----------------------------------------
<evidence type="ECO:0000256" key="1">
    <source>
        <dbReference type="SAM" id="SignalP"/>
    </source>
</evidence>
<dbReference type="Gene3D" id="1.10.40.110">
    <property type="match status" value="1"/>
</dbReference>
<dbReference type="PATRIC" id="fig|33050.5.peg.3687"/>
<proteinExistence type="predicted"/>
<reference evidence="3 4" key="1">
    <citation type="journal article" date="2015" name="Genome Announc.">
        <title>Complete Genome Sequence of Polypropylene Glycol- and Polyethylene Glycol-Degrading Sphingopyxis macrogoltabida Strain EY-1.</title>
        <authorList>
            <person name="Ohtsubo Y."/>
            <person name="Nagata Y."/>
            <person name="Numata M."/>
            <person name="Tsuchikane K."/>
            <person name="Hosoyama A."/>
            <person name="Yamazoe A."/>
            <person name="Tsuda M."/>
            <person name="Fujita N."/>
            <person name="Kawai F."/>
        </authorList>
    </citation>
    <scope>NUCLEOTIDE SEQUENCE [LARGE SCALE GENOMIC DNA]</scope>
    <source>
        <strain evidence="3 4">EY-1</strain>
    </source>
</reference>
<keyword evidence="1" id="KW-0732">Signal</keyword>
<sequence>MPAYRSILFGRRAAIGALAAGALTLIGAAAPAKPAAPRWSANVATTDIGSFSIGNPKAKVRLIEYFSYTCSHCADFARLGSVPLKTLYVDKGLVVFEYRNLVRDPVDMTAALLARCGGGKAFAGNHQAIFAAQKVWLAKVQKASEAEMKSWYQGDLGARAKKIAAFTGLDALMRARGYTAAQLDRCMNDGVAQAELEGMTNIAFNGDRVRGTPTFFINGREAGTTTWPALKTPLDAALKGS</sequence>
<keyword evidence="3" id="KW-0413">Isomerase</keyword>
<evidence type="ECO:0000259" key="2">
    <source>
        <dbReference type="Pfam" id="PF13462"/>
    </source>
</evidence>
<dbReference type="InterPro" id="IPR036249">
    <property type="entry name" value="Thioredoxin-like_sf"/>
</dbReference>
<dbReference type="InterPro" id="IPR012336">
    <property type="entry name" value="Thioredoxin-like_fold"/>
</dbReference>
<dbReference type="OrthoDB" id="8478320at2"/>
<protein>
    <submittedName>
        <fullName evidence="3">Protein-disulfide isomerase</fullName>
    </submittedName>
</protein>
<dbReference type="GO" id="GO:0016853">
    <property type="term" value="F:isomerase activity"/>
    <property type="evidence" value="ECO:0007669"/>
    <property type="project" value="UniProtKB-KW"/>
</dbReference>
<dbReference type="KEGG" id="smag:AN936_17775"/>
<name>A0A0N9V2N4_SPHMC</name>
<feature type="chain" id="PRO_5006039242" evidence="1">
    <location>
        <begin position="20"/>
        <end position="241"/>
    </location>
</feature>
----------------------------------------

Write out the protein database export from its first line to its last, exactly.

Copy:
<evidence type="ECO:0000256" key="1">
    <source>
        <dbReference type="SAM" id="SignalP"/>
    </source>
</evidence>
<dbReference type="Gene3D" id="1.10.40.110">
    <property type="match status" value="1"/>
</dbReference>
<dbReference type="PATRIC" id="fig|33050.5.peg.3687"/>
<proteinExistence type="predicted"/>
<reference evidence="3 4" key="1">
    <citation type="journal article" date="2015" name="Genome Announc.">
        <title>Complete Genome Sequence of Polypropylene Glycol- and Polyethylene Glycol-Degrading Sphingopyxis macrogoltabida Strain EY-1.</title>
        <authorList>
            <person name="Ohtsubo Y."/>
            <person name="Nagata Y."/>
            <person name="Numata M."/>
            <person name="Tsuchikane K."/>
            <person name="Hosoyama A."/>
            <person name="Yamazoe A."/>
            <person name="Tsuda M."/>
            <person name="Fujita N."/>
            <person name="Kawai F."/>
        </authorList>
    </citation>
    <scope>NUCLEOTIDE SEQUENCE [LARGE SCALE GENOMIC DNA]</scope>
    <source>
        <strain evidence="3 4">EY-1</strain>
    </source>
</reference>
<keyword evidence="1" id="KW-0732">Signal</keyword>
<sequence>MPAYRSILFGRRAAIGALAAGALTLIGAAAPAKPAAPRWSANVATTDIGSFSIGNPKAKVRLIEYFSYTCSHCADFARLGSVPLKTLYVDKGLVVFEYRNLVRDPVDMTAALLARCGGGKAFAGNHQAIFAAQKVWLAKVQKASEAEMKSWYQGDLGARAKKIAAFTGLDALMRARGYTAAQLDRCMNDGVAQAELEGMTNIAFNGDRVRGTPTFFINGREAGTTTWPALKTPLDAALKGS</sequence>
<keyword evidence="3" id="KW-0413">Isomerase</keyword>
<evidence type="ECO:0000259" key="2">
    <source>
        <dbReference type="Pfam" id="PF13462"/>
    </source>
</evidence>
<dbReference type="InterPro" id="IPR036249">
    <property type="entry name" value="Thioredoxin-like_sf"/>
</dbReference>
<dbReference type="InterPro" id="IPR012336">
    <property type="entry name" value="Thioredoxin-like_fold"/>
</dbReference>
<dbReference type="OrthoDB" id="8478320at2"/>
<protein>
    <submittedName>
        <fullName evidence="3">Protein-disulfide isomerase</fullName>
    </submittedName>
</protein>
<dbReference type="GO" id="GO:0016853">
    <property type="term" value="F:isomerase activity"/>
    <property type="evidence" value="ECO:0007669"/>
    <property type="project" value="UniProtKB-KW"/>
</dbReference>
<dbReference type="KEGG" id="smag:AN936_17775"/>
<name>A0A0N9V2N4_SPHMC</name>
<feature type="chain" id="PRO_5006039242" evidence="1">
    <location>
        <begin position="20"/>
        <end position="241"/>
    </location>
</feature>